The humble food truck has revamped its image in recent years, with popular vendors such as Burger Theory, Veggie Velo and Chimichurri Grill now a common fixture along North Terrace and Hindmarsh Square, as well as at festivals across Adelaide.
And the trend has travelled to Kangaroo Island, where a budding food-truck scene is proving popular among tourists and locals.
“There’s been a bit of a shift in the focus on variety in the food and wine scene here on the island,” Kangaroo Island food-truck owner Emily Woskett says.
“There’s been this emergence of all these really diverse food trucks since the council granted approval five years ago and it’s really added to the island’s food scene.
“The best thing about it is we’re all doing something a little bit different and we’re all operating across different parts of the island, so there’s always something on offer.”
Woskett started her vintage-inspired food truck and travelling beer garden – called Mini de Lights – at Emu Bay in February. The popular swimming spot had been without a food vendor for years, with the nearby caravan park having closed its kiosk a decade ago.
“All the locals talk about it because that was their childhood,” Woskett says.
“Unfortunately for them, it closed down, but I’ve been able to take up some of that trade with many locals coming up from Kingscote and tourists from all the nearby holiday rentals.”
Woskett formerly worked in New Zealand and London as a restaurant manager before heading to Kangaroo Island to manage the Southern Ocean Lodge restaurant.
She says the flexibility of running a food truck, combined with her experience in the hospitality sector, inspired her to start Mini de Lights.
“Everywhere you go, whether it’s an event or a festival, there’s a food truck.
“For me, I started to see it as something that I could do that didn’t have any boundaries.”
Woskett’s menu comprises a selection of “street food meets canapés”, including honey popcorn chicken, prawn and finger carrot balls rolled in panko crumb with wasabi mayonnaise, and mini salads and granola served in jars.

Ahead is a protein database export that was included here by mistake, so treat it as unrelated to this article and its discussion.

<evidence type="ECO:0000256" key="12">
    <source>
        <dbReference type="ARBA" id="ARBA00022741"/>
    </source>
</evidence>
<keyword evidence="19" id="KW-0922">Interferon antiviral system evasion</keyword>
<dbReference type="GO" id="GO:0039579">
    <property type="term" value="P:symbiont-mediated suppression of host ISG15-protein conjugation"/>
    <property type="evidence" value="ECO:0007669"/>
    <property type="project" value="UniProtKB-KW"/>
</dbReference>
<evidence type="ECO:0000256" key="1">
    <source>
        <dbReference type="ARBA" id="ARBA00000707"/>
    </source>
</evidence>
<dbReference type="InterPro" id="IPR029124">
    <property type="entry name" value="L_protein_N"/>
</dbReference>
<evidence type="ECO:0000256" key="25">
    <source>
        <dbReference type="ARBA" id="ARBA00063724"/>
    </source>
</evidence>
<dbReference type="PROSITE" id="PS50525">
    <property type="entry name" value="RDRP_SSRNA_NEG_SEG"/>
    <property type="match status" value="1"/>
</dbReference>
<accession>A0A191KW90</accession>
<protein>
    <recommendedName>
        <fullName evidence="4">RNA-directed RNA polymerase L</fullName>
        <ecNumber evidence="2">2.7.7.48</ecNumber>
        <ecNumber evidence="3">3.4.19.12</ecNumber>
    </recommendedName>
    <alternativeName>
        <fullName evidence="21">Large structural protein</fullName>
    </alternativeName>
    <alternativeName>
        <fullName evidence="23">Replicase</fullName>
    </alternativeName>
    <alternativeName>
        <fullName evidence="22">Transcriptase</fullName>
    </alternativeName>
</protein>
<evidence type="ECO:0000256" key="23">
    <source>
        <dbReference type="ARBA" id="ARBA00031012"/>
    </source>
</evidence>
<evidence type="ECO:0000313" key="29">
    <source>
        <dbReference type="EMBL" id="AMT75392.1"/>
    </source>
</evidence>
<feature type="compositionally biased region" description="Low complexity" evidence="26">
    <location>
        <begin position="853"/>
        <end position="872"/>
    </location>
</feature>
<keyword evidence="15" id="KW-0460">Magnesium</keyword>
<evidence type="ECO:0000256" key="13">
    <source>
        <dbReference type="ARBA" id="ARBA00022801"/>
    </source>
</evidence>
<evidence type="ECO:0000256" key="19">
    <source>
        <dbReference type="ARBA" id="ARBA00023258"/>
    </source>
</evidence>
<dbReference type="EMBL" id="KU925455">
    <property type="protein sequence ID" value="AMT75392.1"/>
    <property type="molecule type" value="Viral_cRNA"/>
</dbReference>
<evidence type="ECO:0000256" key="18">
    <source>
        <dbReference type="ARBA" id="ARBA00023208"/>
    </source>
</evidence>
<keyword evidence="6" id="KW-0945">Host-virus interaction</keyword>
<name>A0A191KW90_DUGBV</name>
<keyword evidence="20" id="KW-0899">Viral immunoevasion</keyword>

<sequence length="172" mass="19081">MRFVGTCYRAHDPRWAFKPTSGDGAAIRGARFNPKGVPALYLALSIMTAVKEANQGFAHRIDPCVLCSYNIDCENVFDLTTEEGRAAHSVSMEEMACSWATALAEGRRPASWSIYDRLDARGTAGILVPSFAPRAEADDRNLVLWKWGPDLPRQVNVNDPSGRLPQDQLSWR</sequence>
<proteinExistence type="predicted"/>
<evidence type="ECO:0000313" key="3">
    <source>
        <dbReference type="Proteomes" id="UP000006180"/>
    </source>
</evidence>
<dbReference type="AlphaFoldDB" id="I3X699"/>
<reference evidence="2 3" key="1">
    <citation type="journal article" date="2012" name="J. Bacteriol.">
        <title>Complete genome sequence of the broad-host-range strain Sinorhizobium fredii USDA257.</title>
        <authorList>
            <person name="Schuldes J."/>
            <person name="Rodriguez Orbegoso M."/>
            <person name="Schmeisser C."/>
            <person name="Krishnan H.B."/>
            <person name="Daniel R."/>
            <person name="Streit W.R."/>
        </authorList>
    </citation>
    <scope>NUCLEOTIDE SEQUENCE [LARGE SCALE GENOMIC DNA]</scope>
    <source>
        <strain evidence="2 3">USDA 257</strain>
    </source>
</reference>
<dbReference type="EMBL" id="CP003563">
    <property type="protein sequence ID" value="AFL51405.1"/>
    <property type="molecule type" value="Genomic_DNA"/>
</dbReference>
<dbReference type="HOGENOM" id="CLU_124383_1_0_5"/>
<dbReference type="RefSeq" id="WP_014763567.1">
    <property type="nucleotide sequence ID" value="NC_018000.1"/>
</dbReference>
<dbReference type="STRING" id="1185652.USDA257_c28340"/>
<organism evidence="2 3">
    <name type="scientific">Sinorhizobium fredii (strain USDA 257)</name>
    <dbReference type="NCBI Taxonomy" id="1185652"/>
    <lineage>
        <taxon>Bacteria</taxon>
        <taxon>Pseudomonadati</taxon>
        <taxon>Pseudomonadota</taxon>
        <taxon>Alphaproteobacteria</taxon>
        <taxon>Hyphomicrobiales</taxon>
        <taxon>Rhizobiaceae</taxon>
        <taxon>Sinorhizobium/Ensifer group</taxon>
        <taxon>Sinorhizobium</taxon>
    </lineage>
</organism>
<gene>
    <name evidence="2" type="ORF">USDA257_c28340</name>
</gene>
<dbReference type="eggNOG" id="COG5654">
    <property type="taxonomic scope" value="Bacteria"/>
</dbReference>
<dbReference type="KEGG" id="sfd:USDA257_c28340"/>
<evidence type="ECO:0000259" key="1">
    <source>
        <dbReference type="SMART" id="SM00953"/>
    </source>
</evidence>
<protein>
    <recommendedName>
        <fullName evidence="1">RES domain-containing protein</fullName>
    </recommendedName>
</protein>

“It’s like hand-size bight treats in sweet and savoury – enough to have a feed or a snack,” she says.
“I focus on as local as I can because everything is on your doorstep here.
“I source a lot of product from the bakery, all my milk and cheese is local and I’ve got a lovely family down the road that do the pork and lamb.”
There’s also an impressive drinks menu featuring “classic cocktails with a twist”, which Woskett serves from a mobile beer garden set up in front of her food truck.
“I’ve got the KIS (Kangaroo Island Spirits), the KI Brewery and the wineries literally at the end of the road, so I just use whatever I get my hands on, really,” Woskett says.
“At the moment I’m doing a salted caramel espresso martini, café-lime vodka martinis, Bloody Marys.
“When you go into the distillery your brain goes crazy because you get all sorts of ideas, we’re just that spoilt for choice here.”
A taste of Thai on KI
Kangaroo Island local Tony Blight and his wife Ao also focus on using local produce at their Thai food-truck, KI Tru Thai, which is based at their property near American River.
The couple claim to be the first food-truck operators on the island, starting their mobile restaurant in 2013.
“My wife’s a fifth-generation Thai chef and when we married seven years ago and she moved to Kangaroo Island, she started making me the most amazing Thai food using KI produce,” Blight says.
“It was so exceptional that I thought, if I like it then Kangaroo Island will like this and that’s when we looked at the possibility of opening up a restaurant.
“At the time there were really no food vans on Kangaroo Island and we thought, let’s start with a food van because then we could got to the events, go to the shows and be mobile.”